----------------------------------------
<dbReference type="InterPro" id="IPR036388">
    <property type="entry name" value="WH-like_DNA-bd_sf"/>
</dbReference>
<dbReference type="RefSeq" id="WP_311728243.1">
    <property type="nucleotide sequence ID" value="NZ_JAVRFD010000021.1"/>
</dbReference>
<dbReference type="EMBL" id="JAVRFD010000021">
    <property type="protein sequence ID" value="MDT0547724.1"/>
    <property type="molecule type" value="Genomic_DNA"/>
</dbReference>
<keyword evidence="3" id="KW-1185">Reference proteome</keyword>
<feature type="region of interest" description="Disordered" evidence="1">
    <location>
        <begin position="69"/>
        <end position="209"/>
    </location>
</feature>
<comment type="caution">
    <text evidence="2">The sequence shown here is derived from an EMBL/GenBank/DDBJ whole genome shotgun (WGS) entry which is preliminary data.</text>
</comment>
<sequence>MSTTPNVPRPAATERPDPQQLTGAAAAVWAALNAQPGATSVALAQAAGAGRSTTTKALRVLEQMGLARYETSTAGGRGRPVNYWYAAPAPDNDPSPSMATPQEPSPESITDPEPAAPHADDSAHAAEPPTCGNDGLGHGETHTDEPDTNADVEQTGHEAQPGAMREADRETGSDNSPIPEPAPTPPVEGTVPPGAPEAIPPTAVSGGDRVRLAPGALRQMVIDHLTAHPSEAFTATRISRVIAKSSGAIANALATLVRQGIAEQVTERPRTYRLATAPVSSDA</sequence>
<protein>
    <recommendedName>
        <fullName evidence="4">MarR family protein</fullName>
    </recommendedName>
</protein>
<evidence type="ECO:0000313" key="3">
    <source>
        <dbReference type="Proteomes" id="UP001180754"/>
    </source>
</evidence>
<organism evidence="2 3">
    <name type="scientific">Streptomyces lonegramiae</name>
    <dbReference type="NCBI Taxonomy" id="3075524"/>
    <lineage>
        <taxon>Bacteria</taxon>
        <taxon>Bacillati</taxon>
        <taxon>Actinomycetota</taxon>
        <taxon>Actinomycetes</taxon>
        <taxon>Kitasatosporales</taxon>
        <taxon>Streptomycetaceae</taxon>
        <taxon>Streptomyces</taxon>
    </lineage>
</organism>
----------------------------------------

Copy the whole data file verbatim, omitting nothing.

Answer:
<dbReference type="InterPro" id="IPR036388">
    <property type="entry name" value="WH-like_DNA-bd_sf"/>
</dbReference>
<dbReference type="RefSeq" id="WP_311728243.1">
    <property type="nucleotide sequence ID" value="NZ_JAVRFD010000021.1"/>
</dbReference>
<dbReference type="EMBL" id="JAVRFD010000021">
    <property type="protein sequence ID" value="MDT0547724.1"/>
    <property type="molecule type" value="Genomic_DNA"/>
</dbReference>
<keyword evidence="3" id="KW-1185">Reference proteome</keyword>
<feature type="region of interest" description="Disordered" evidence="1">
    <location>
        <begin position="69"/>
        <end position="209"/>
    </location>
</feature>
<comment type="caution">
    <text evidence="2">The sequence shown here is derived from an EMBL/GenBank/DDBJ whole genome shotgun (WGS) entry which is preliminary data.</text>
</comment>
<sequence>MSTTPNVPRPAATERPDPQQLTGAAAAVWAALNAQPGATSVALAQAAGAGRSTTTKALRVLEQMGLARYETSTAGGRGRPVNYWYAAPAPDNDPSPSMATPQEPSPESITDPEPAAPHADDSAHAAEPPTCGNDGLGHGETHTDEPDTNADVEQTGHEAQPGAMREADRETGSDNSPIPEPAPTPPVEGTVPPGAPEAIPPTAVSGGDRVRLAPGALRQMVIDHLTAHPSEAFTATRISRVIAKSSGAIANALATLVRQGIAEQVTERPRTYRLATAPVSSDA</sequence>
<protein>
    <recommendedName>
        <fullName evidence="4">MarR family protein</fullName>
    </recommendedName>
</protein>
<evidence type="ECO:0000313" key="3">
    <source>
        <dbReference type="Proteomes" id="UP001180754"/>
    </source>
</evidence>
<organism evidence="2 3">
    <name type="scientific">Streptomyces lonegramiae</name>
    <dbReference type="NCBI Taxonomy" id="3075524"/>
    <lineage>
        <taxon>Bacteria</taxon>
        <taxon>Bacillati</taxon>
        <taxon>Actinomycetota</taxon>
        <taxon>Actinomycetes</taxon>
        <taxon>Kitasatosporales</taxon>
        <taxon>Streptomycetaceae</taxon>
        <taxon>Streptomyces</taxon>
    </lineage>
</organism>